Language selector

competing rights

OHRC and HRPA webinar on a human rights approach to COVID-19

September 9, 2020

The Ontario Human Rights Commission (OHRC) and the Human Resources Professionals Association recently held a webinar on a human rights approach to the COVID-19 pandemic.

In employment and in delivering services, discrimination (including harassment) against any persons or communities related to COVID-19 is prohibited when it involves a ground under the Ontario Human Rights Code, such as race, age, citizenship, sex, etc.

Letter to the Hon. Associate Chief Justice Frank N. Marrocco on taking a human rights approach at the Independent Long-Term Care COVID-19 Commission

August 20, 2020

I am writing today to stress the important role that human rights principles should play in any reviews of Ontario government and long-term care service provider responses to the COVID-19 pandemic.

OHRC submission to the Ministry of Health on the proposed amendments to Ontario Regulation 329/04 made under the Personal Health Information Protection Act

June 29, 2020

The Ontario Human Rights Commission (OHRC) is responding to the notice of proposed amendments to Ontario Regulation 329/04 made under the Personal Health Information Protection Act (PHIPA). Among other things, the proposed amendments prescribe elements for collecting, using and reporting personal health information collected through the electronic health record.

Example 5 - Code right v. common law right: Temporary sukkah hut on condo balcony

From: Competing Human Rights

Temporary sukkah hut on condo balcony

Photo of a balcony with a sukkah hut built on it.

Here is an example of a Code right (creed) versus a common law right (right to peaceful enjoyment of property).

In this example, a Jewish family is asked to remove a sukkah hut that they placed on their condominium balcony for religious celebration. The sukkah hut would normally stay up for nine days.

Example 4 - Code right v. Charter right: Employer distributing Bibles and religious advice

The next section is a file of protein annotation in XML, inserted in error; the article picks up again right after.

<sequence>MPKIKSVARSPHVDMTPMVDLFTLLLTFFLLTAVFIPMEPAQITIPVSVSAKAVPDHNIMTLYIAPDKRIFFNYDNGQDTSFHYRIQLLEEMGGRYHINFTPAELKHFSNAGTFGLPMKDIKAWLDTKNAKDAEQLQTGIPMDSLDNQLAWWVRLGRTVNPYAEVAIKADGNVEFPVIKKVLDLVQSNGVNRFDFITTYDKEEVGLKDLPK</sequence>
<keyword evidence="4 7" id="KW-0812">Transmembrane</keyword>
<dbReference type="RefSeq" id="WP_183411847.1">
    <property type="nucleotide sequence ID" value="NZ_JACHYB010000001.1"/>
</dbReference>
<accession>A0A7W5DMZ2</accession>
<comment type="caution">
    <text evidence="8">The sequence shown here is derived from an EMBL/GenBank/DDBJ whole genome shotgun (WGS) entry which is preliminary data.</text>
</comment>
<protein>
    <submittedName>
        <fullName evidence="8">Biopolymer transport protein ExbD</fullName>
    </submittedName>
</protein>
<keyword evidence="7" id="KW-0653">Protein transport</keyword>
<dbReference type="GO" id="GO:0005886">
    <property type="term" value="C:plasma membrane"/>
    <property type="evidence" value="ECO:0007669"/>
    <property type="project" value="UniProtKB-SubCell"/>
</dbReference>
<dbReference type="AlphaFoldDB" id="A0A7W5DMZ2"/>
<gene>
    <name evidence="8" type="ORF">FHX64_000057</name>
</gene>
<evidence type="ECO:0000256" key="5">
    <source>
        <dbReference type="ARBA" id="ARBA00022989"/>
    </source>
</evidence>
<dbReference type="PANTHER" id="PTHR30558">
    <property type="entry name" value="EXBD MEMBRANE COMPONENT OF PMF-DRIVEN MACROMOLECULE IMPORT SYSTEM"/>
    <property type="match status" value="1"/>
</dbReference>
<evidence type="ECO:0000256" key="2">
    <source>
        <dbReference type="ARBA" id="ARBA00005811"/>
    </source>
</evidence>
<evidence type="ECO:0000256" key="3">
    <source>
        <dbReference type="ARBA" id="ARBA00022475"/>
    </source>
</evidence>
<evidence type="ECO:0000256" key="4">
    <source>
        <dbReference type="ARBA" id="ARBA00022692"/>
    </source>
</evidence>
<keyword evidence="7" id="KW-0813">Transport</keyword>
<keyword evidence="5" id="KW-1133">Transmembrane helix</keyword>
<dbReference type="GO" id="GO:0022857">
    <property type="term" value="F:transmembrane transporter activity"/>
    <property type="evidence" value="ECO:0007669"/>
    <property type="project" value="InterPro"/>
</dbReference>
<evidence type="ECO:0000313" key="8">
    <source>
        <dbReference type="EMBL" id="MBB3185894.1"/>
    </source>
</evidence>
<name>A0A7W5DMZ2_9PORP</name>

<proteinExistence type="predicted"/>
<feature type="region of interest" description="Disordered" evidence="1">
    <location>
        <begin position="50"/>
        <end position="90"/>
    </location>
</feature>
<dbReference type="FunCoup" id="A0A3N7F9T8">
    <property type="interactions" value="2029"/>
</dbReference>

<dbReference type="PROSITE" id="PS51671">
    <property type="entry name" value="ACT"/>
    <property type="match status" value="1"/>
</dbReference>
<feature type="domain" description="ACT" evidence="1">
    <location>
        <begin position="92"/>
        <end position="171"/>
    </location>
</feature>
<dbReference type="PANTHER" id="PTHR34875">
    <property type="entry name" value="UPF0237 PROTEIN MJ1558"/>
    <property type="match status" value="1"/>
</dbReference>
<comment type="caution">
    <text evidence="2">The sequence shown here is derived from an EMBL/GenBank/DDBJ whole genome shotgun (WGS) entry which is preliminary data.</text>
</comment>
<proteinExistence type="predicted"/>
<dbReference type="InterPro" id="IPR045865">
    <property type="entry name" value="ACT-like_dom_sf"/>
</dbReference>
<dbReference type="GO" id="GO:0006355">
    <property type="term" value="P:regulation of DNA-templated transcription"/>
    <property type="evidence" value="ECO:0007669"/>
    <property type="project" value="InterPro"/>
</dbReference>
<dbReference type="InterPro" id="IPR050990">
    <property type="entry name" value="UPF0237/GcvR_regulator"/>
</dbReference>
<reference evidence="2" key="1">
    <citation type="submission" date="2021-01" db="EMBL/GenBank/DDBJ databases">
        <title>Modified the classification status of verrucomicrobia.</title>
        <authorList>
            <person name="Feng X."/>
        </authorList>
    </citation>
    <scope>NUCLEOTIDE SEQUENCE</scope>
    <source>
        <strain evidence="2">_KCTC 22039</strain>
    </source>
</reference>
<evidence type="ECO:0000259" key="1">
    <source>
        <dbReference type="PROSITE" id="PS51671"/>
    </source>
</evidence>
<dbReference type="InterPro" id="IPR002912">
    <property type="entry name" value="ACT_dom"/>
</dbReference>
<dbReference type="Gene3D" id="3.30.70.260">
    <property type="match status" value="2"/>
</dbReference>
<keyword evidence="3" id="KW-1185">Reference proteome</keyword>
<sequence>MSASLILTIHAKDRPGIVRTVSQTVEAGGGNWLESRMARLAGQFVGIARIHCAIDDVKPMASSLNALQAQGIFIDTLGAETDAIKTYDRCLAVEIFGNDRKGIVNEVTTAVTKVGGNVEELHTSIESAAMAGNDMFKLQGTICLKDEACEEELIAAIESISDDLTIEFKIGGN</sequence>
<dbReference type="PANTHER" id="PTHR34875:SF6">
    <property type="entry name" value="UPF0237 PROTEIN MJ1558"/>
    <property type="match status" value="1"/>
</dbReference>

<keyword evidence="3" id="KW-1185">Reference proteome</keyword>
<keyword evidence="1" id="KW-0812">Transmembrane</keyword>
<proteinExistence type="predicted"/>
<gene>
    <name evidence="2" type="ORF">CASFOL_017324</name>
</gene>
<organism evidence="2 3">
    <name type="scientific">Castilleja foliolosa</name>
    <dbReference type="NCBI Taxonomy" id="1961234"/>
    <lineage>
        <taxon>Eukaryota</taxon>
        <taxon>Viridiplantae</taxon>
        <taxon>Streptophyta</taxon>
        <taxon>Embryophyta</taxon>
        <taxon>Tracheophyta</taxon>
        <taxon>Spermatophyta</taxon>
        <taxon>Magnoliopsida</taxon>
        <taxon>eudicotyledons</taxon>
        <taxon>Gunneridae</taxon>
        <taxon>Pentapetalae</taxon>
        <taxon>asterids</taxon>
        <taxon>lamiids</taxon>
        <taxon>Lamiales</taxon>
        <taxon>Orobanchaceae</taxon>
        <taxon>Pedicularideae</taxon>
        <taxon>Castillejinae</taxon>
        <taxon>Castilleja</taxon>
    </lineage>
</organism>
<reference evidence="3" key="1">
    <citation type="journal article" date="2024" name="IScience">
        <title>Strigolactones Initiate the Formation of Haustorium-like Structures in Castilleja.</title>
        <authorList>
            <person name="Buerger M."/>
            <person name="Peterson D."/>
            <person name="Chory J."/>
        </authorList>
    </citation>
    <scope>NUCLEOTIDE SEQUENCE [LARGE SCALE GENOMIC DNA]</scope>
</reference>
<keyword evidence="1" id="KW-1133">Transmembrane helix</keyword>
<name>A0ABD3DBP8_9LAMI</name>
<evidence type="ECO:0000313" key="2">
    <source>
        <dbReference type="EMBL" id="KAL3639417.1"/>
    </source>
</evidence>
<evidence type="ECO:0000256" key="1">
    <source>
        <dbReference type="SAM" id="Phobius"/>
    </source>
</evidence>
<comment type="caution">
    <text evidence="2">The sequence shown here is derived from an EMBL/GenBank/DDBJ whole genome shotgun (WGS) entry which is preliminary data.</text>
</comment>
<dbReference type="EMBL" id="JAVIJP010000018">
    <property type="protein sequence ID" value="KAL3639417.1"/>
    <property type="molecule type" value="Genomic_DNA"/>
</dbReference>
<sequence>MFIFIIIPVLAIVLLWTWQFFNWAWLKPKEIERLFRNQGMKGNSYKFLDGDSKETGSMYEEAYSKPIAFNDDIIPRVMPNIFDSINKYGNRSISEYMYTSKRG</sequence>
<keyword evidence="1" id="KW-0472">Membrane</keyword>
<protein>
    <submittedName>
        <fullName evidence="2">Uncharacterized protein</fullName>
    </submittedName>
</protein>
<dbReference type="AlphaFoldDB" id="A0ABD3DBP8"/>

From: Competing Human Rights

Employer distributing Bibles and religious advice

Here is an example of a Code right (creed) versus a Charter right (freedom of religion and expression).

encourages them to attend church meetings, gives each a Bible as a gift for Christmas and asks them if they share his opinions on a variety of matters. Employees have made it clear that they do not welcome or appreciate his comments and conduct in their workplace and that they plan to file a claim under the Ontario Human Rights Code. This could be argued as a competing rights situation because:

Example 3 - Code right v. Code right: Muslim barber and woman denied service

From: Competing Human Rights

Muslim barber and woman denied service

Read the following excerpt from a news clipping about a competing rights case. This is an example involving two Code grounds – creed versus sex. When you’re finished reading, answer the questions at the bottom of the page.

You can also watch this CTV news video about the case.

Example 2 - Code right v. Code right: Visual fire alarms and epilepsy

From: Competing Human Rights

Visual fire alarms and epilepsy

Photo of a fire alarm

Jan, a building manager, is updating the fire alarm system in his building. He installs audible alarms. He plans to also install visual alarms, to accommodate a resident who is deaf. A strobe light would be set off when fire alarms are activated, which alerts people with hearing impairments.

Pages

Subscribe to RSS - competing rights